Novak Djokovic and the 2022 Australian OpenTim Strawn
The recent dust-up concerning Novak Djokovic and his participation in the 2022 Australian Open seems to present more questions than it answers. If you take a closer look at things maybe the picture will become more clear.
All players and staff at the tournament must be vaccinated or have an exemption granted by an expert independent panel. Djokovic has not spoken about his vaccination status, but last year said he was “opposed to vaccination”.
Australia’s Prime Minister Scott Morrison has said that if the player’s evidence was insufficient Djokovic would be on the “next plane home”. Organizers say that Djokovic has not been given special treatment, but nonetheless, many Australians were infuriated over the decision to grant the Serb an exception. Australia is currently seeing tens of thousands of Covid-19 cases for the first time after enduring some of the world’s strictest restrictions so it’s understandable why so many of the countries citizens are upset.
Over 90% of Australia’s over-16 population is fully vaccinated, but some people still cannot travel interstate or globally because of current measures so the question begs to be asked. Why would Djokovic be an exception? As the controversy unfolded, Morrison said Djokovic would be required to present evidence upon arrival that he has a genuine medical exemption from vaccination.
Morrison stated “If that evidence is insufficient, then he won’t be treated any different to anyone else, there should be no special rules for Novak Djokovic at all. None whatsoever.” This presented problems because his comments seemed to represent a change in his position after he said on Tuesday that the Victoria state government had provided the player with an exemption to enter the country and that officials would act “in accordance with that decision”.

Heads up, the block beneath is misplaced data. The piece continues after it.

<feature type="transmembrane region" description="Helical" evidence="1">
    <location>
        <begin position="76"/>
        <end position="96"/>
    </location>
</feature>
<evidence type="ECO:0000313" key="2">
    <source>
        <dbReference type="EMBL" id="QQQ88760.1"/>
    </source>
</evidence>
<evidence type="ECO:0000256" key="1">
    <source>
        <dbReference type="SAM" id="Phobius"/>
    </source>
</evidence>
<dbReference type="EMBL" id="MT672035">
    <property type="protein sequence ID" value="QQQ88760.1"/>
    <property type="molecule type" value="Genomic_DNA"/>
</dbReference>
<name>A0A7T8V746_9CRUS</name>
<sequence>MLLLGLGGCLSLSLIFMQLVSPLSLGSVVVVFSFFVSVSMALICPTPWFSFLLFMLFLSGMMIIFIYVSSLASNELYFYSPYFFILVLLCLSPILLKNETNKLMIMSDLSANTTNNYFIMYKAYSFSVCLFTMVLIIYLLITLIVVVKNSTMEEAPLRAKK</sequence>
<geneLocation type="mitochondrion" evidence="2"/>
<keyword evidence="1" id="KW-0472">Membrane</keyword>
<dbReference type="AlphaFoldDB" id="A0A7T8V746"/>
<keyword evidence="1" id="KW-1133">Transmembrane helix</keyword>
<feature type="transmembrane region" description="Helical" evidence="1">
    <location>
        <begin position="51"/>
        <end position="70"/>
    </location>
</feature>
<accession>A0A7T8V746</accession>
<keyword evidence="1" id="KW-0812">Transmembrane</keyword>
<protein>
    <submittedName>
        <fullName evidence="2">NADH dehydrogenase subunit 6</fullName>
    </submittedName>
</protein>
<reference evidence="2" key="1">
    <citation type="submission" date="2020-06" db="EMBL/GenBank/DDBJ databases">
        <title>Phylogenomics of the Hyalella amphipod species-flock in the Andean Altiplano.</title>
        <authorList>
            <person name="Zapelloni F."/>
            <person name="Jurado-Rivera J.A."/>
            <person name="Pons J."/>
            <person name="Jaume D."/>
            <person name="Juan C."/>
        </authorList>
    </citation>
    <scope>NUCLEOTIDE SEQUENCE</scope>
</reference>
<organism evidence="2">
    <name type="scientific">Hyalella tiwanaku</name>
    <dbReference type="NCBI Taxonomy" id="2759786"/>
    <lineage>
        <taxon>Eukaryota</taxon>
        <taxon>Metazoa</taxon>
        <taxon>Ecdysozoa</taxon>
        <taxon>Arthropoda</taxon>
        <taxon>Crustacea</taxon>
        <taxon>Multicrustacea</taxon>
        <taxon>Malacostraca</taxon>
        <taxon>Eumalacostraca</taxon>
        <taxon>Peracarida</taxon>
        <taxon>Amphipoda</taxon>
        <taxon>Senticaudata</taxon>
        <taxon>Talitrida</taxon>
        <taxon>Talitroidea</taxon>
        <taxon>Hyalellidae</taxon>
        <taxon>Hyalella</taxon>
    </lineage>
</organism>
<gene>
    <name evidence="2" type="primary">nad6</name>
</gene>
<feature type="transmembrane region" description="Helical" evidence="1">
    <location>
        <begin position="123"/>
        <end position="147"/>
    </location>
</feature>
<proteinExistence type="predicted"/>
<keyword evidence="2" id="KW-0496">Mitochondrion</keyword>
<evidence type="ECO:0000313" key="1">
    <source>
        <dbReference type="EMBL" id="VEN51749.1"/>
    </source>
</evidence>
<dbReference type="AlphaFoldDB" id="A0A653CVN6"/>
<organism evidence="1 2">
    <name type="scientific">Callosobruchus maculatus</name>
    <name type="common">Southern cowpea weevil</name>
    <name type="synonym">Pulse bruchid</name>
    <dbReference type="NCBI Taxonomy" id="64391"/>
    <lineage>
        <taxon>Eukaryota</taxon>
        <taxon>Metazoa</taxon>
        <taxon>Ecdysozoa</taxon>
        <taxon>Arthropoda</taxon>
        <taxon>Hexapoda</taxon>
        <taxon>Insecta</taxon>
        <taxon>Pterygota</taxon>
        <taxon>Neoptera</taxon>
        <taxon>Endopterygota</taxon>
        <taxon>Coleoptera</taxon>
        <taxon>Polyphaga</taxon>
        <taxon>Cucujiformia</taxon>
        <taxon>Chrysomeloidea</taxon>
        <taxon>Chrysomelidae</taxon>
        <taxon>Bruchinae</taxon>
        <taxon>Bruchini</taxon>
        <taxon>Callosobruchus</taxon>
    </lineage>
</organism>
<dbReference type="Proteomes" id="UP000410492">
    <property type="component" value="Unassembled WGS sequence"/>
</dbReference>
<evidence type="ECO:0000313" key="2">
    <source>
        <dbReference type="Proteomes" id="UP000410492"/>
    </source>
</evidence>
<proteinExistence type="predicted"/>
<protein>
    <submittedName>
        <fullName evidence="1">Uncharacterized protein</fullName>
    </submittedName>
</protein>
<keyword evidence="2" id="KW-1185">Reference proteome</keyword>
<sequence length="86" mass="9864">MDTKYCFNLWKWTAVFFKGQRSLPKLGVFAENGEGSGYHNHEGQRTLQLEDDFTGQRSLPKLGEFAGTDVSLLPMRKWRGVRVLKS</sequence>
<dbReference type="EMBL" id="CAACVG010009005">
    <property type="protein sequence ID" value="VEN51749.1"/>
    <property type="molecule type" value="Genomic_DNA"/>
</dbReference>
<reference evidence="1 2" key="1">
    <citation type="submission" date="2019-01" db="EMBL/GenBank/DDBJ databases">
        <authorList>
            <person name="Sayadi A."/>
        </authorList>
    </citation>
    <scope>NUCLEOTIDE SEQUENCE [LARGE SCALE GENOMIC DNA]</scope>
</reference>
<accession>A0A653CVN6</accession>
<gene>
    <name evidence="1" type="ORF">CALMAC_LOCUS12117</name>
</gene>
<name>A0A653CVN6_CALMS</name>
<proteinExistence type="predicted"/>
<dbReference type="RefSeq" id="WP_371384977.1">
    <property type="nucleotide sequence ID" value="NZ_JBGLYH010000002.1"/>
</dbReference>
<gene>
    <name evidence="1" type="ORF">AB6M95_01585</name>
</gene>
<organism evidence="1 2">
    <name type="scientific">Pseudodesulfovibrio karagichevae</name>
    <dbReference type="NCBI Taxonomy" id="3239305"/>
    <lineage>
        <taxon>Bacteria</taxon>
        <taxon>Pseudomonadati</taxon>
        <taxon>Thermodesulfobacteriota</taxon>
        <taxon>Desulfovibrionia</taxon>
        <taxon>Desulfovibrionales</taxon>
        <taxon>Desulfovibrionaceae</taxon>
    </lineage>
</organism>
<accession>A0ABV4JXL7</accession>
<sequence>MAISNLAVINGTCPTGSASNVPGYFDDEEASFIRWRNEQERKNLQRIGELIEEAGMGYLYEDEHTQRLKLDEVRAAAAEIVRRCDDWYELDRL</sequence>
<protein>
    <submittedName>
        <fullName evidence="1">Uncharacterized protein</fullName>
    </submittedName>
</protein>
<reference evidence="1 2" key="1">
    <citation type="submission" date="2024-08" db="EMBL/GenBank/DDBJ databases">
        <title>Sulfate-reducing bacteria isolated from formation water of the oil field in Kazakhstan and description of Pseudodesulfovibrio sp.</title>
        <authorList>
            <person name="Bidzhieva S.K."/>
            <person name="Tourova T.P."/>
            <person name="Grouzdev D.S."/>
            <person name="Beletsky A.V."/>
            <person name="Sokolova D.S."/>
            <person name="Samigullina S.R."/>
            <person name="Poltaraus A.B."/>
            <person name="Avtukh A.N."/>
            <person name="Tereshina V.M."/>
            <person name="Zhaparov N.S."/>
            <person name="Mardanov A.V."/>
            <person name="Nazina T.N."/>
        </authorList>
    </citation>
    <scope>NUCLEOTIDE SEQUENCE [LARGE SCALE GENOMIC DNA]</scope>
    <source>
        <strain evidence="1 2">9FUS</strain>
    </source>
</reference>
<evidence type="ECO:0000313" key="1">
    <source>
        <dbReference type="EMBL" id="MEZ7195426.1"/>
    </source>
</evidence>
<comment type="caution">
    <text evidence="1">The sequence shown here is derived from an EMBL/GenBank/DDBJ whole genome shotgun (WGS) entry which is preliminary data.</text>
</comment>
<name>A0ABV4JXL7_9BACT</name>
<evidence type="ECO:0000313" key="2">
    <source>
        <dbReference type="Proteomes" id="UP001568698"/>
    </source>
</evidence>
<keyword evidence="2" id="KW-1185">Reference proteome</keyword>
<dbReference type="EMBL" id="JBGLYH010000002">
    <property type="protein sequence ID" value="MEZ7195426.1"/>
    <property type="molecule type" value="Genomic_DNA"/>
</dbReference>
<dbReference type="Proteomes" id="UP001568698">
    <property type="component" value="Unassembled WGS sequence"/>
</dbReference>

In recent years it’s been pointed out that there are huge discrepancies in the way the wealthy are treated as opposed to the working class. Many Australians had previously accused the government of allowing the elite class special privileges while ordinary people remained separated from sick and dying loved ones. What follows are just a couple of quotes that I found by doing a generic online search.
“I think it’s a disgrace,” Melbourne resident Christine Wharton told ABC. “We’ve all done the right thing, we’ve all gone out and got our jabs and our boosters and we have someone that has come from overseas, and all of a sudden he’s been exempt and can play.”
A&E doctor Stephen Parnis tweeted: “I don’t care how good a tennis player he is. If he’s refusing to get vaccinated, he shouldn’t be allowed in.”
It’s always interesting to see the various responses from current and former players and here’s a few from that group.
Australian Alex de Minaur: “I just think it’s very interesting. That’s all I’m going to say,”
Britain’s Jamie Murray: “I think if it was me that wasn’t vaccinated I wouldn’t be getting an exemption. You know, but well done to him for getting clear to come to Australia and compete.”
Australian Rod Laver: The reason for the exemption should be made public, saying the situation “might get ugly”. “Yes, you’re a great player and you’ve performed and won so many tournaments, so it can’t be physical,” he said. “So what is the problem?”
The tournament’s chief executive, Craig Tiley, said 26 athletes had applied for medical exemptions. “A handful” had been granted, he said, under guidelines set by federal regulators. “We made it extra difficult for anyone applying for an application to ensure it was the right process and to make sure the medical experts deal with it independently,”
At this writing, a final decision has not been made but the latest in the saga is that Djokovic’s visa has been denied by Australian Border Forces. His lawyers have stated they intend to file an appeal.
So, where do you stand? Should he be allowed an exemption or not? Please leave your comments below.
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